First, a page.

This morning as I lay in my snuggly warm bed, I was looking forward to writing a post on Trauma and Immigration: A Humanitarian Crisis. I was planning my outline and developing clear boundaries in order to complete the task in a timely, efficient manner. I was still struggling with how to write something that would not divide us but bring us together all while helping people understand the impact of trauma. I decided to take note of all that I have in order to really get a sense for the deprivation that is being experienced.
I took a hot shower with soap, washed my hair with shampoo and chose both an outfit and hairstyle that would keep me cool in my air conditioned home. I ate my gluten free cereal with almond milk and watched our “Acting Director of Animal-Human Relations”, Ruckus protect us from a squirrel invasion that clearly threatened our borders. That is when I decided that there must be some sort of primal instinct to protect what is ours while keeping others out. I thought, I shall called it, Traits of Protection Theory!
(Please, do not email me about political views. I’m not trying to be offensive or political, at all. I am merely sharing my internal thought processes however skewed they may appear. Keep reading, I always come back to center).
Makes some sense, right? I convinced myself I was onto something, as I frequently do and then set about to find evidence to support it or more realistically, find out that it’s already been established. Remember that scene in The Blind Side where Sandra Bullock tells Michael Oher’s coach that he scores really high on protective instincts? In my mind, this was going to be a piece of cake.
As I was doing a little research of course, I switched gears. It’s really more like a drift, for me. I am laser focused and then, one thought leads to another and then another and then, well, it’s anybody’s bet! Let’s get back to what actually took place, shall we?
I began to think about those who give freely of their time, money, knowledge, materials, and love. I imagined, Dr. Sheldon Cooper (Big Bang Theory) say, “Those odd ducks are clearly anomalies to Traits of Protection Theory”. After I thoroughly cracked myself up, I began to wonder where do those odd ducks come from? What makes that happen for some and not for others? I thought about all of the things we know affect our wellness (which I, actually wrote about it the piece) and then, it hit me! Um, yeah, Hello?! I don’t think there is a test that quantifies protective instincts for humans, the way they made it seem in that movie! Once again, my theory isn't a theory at all.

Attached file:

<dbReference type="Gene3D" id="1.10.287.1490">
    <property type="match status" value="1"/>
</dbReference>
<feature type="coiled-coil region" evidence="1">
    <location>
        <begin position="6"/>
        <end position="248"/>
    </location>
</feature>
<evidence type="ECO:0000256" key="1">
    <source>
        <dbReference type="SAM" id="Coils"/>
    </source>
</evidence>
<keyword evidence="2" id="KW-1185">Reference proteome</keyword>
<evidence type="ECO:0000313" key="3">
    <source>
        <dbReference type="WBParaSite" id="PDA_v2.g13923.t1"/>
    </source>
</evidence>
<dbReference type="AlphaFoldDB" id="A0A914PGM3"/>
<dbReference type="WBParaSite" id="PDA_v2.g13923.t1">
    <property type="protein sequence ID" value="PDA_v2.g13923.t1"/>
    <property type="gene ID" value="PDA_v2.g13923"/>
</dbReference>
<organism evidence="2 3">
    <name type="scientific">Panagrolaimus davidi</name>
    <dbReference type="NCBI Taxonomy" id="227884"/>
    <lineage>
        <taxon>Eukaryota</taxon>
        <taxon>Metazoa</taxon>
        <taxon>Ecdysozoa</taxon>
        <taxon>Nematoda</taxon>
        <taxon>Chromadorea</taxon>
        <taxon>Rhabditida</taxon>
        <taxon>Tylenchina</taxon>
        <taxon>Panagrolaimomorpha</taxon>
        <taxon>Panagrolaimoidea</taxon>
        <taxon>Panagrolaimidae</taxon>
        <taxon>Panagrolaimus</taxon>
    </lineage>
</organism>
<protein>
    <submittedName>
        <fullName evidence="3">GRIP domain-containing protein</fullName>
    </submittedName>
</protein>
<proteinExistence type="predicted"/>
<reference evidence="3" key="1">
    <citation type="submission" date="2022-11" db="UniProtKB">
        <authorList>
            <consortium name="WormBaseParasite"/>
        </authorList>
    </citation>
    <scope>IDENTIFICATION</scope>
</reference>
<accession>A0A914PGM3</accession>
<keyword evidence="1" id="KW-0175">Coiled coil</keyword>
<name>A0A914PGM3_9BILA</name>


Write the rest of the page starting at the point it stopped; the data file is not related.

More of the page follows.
There aren’t odd ducks. There are just people. I know lots of folks who are both highly protective of our borders and also give freely of their time, money, knowledge, materials, and love. We just get caught up in this political thing of thinking it’s about borders, or immigration reform or blah, blah, blah. We forget that at the heart of the matter are people. Men, women and children who were probably feeling some combination of desperation, courage, and hope for a better life.
So, I set out to write the piece. It’s the first thing I’ve written for a long time. It’s not great. It took me hours. I am not entirely sure that I will ever write another one. By the time I was done, I felt like I had wasted my time. I had found reports from previous years about the substandard conditions of detention centers. I couldn’t imagine how that situation had any chance at being effective. Then, I started to feel like I haven’t done enough. In all reality, I haven’t done anything.
I began to feel overwhelmed. In my heart, I feel that we are all responsible for the traumatic experiences that will undoubtedly cause long term psychological, social, and physical dysfunction. We will have to deal with those consequences as individuals and as a nation. What are we supposed to do? Our system has failed. I don’t have the answer for fixing it. It is a really complex problem.
I do know that I have treated hundreds of trauma survivors and some perpetrators. What I’ve learned is that the things that seem like “simple solutions” have lasting ramifications. I’ve learned that we can take action to prevent psychological distress and that doing something is better than doing nothing at all, even if you can’t fix the entire problem. As citizens, we can do better. We can move from bystanders to action.